Kathy Tyers is one of the founding mothers of it in the CBA. I didn't know this when I picked up Shivering World, one of her stand-alone novels. I started reading the novel in a hotel room about a year ago but never got past the first few chapters. It wasn't because the story wasn't good, but I was trying to read a sci-fi novel with the same speed I read a thriller. I ended up glossing over much-needed information.
So after meeting Kathy Tyers at the Christian Writers Guild's Writing for the Soul conference this past February, I picked the novel up again. This time I read it differently. I made myself slow down and read every single word carefully. And suddenly I found myself on Goddard, a planet far far away. I had no trouble immersing myself in Tyers' world this time around. True, some of the scientific aspects still went over my head (as they would in real life too), but it didn't diminish my enjoyment. There's suspense, romance (not overdone), and humor. I loved how this isn't just a clean sci-fi novel. It's also refreshingly honest about God and faith. Even on another planet, we need a Savior.
Unfortunately, Shivering World is out of print, but it's still available used. I highly recommend you pick up a copy if you have any inclination for sci-fi. I've been told Kathy's Firebird Trilogy is fantastic too, so I'm planning to pick up those soon!
Here's a summary I found of Shivering World on Kathy's website:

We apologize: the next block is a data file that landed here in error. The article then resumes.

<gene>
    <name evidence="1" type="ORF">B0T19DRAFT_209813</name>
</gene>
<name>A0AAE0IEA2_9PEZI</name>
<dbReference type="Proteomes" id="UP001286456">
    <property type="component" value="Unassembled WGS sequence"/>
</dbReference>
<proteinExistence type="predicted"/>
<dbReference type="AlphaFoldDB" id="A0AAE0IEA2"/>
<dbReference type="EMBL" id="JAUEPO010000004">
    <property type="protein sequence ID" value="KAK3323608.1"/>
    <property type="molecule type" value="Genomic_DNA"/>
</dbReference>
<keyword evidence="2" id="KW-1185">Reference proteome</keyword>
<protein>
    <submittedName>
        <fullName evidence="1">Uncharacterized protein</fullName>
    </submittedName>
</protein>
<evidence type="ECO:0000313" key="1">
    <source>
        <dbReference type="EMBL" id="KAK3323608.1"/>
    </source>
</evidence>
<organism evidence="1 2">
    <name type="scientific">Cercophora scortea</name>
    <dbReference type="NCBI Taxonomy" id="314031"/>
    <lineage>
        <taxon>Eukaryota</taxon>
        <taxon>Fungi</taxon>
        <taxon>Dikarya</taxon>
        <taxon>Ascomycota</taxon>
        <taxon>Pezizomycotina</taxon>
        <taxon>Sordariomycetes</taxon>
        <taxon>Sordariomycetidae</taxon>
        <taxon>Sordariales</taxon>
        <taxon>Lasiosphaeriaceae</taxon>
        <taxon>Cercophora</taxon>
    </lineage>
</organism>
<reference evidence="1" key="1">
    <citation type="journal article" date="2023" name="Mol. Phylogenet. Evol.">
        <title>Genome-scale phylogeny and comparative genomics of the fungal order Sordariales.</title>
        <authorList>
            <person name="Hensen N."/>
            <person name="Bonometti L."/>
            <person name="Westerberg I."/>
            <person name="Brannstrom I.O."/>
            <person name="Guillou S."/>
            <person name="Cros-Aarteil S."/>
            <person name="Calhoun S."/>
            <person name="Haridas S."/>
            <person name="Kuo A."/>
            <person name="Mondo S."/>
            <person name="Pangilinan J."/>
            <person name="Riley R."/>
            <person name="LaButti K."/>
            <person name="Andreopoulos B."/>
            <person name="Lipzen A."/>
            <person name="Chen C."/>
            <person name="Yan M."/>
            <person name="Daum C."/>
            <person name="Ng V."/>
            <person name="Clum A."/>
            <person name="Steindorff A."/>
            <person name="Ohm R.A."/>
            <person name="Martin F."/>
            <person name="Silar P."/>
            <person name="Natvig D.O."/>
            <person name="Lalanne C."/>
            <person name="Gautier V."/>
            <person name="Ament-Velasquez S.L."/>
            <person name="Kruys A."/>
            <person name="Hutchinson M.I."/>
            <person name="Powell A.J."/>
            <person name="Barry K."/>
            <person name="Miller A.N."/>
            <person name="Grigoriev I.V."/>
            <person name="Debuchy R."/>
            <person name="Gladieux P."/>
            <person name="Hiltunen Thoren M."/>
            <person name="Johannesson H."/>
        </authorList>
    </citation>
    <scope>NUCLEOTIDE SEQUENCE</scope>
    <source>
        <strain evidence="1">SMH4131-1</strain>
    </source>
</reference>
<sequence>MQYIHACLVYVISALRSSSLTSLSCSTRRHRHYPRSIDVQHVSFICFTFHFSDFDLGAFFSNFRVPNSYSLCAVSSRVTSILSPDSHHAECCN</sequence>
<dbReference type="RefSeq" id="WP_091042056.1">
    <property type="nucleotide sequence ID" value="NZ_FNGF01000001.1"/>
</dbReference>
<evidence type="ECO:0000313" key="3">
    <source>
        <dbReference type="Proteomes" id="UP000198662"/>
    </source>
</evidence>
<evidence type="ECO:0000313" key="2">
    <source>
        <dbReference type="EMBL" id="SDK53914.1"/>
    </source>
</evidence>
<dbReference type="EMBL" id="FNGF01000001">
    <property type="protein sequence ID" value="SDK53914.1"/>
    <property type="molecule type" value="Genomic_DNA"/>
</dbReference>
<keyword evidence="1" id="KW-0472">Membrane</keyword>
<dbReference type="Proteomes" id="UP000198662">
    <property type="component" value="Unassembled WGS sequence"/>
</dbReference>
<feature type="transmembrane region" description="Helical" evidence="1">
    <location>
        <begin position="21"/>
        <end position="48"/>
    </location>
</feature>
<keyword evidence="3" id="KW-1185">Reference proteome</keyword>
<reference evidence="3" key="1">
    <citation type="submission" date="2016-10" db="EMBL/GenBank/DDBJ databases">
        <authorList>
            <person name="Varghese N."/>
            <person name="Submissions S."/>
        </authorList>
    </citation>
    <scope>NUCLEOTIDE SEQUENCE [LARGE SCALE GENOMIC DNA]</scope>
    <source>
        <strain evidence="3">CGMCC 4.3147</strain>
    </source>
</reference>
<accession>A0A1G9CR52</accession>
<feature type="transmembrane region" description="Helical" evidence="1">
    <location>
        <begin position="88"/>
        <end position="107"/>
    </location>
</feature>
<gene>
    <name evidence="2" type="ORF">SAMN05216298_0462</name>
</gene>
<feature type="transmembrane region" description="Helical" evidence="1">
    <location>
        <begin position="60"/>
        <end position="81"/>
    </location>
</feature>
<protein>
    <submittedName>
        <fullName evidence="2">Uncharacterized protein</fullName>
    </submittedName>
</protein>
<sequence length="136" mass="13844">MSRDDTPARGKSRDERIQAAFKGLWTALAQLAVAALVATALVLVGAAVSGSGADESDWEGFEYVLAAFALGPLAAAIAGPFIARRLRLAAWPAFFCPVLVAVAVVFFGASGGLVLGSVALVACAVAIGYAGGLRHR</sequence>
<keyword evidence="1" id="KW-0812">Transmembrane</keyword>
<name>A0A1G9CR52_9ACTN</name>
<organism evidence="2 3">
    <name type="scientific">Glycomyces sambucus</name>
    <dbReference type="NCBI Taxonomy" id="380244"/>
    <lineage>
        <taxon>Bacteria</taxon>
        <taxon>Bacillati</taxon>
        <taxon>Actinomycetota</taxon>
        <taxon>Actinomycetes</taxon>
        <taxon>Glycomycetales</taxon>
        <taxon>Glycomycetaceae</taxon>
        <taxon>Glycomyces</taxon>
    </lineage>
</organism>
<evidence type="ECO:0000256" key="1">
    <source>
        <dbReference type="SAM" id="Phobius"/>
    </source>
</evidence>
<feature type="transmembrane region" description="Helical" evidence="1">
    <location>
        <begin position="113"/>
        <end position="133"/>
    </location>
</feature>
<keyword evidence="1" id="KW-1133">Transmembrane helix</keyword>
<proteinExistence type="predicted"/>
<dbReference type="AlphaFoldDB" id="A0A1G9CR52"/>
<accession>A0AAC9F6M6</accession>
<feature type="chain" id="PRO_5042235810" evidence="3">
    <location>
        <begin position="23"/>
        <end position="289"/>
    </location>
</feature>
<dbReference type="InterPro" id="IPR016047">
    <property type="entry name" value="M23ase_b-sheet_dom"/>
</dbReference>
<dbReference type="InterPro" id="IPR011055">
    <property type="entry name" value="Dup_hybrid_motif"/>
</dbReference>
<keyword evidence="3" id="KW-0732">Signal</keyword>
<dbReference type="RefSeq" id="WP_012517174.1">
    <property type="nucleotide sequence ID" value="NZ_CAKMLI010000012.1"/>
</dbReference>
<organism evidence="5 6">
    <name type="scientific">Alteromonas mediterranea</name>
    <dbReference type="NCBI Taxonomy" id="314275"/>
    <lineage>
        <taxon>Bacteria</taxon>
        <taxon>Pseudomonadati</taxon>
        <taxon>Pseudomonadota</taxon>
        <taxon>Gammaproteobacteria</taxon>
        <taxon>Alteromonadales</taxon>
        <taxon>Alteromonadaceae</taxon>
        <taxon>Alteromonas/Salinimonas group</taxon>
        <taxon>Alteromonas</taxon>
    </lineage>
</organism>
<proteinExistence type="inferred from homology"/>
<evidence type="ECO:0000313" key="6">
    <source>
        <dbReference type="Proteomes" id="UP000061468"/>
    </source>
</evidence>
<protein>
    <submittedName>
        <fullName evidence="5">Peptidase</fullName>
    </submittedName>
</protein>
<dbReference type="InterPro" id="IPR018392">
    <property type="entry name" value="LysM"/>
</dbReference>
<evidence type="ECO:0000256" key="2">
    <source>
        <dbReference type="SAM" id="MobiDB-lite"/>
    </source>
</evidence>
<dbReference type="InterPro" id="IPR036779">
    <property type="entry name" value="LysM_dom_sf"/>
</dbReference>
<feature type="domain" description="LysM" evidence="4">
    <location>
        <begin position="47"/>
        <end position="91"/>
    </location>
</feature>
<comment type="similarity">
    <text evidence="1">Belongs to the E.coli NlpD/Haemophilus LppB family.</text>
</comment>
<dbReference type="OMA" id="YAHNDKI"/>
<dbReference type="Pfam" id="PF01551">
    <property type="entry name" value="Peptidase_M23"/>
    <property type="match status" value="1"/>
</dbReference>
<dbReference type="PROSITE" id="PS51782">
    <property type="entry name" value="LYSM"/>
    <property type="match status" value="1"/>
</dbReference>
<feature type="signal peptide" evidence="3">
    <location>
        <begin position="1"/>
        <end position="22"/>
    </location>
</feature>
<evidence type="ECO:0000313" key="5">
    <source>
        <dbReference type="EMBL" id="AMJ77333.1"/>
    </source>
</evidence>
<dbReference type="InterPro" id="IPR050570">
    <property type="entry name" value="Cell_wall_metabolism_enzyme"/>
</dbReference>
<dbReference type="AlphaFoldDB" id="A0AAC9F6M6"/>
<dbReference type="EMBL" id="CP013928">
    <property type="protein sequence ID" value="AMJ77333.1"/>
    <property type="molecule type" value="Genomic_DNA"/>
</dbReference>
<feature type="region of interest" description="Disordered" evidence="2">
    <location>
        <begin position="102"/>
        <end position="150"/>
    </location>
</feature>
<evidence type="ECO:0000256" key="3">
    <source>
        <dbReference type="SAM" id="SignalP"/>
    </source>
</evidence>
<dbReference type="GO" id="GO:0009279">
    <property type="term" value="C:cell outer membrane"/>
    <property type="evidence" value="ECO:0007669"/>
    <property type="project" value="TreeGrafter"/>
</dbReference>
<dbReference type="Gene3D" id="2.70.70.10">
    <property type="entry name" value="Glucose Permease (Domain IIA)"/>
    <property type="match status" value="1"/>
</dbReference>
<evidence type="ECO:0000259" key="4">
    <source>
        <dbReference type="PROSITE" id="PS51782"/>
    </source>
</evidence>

When Gaea Consortium offers Graysha Brady-Phillips a tour of hazard duty on a raw pioneer planet she leaps at the chance, even though her predecessor died -- a victim of either the savage weather outside the domes or the fanatic population within. But Graysha isn't on Goddard just to collect triple pay. She’s trying to save her life. The colonists' radical -- and illegal -- science just might offer Graysha a cure for the genetic disease that's slowly starving her at the cellular level. But Goddard's terraforming pioneers, pursued by the Eugenics Board for gene tampering and battling Gaea Consortium for their very survival, are naturally suspicious of outsiders -- especially someone connected to the two organizations that are trying hardest to destroy them. The settlers think Graysha's a spy. Graysha thinks the settlers are trying to kill her. They're both right. And the fate of their planet hangs in the balance.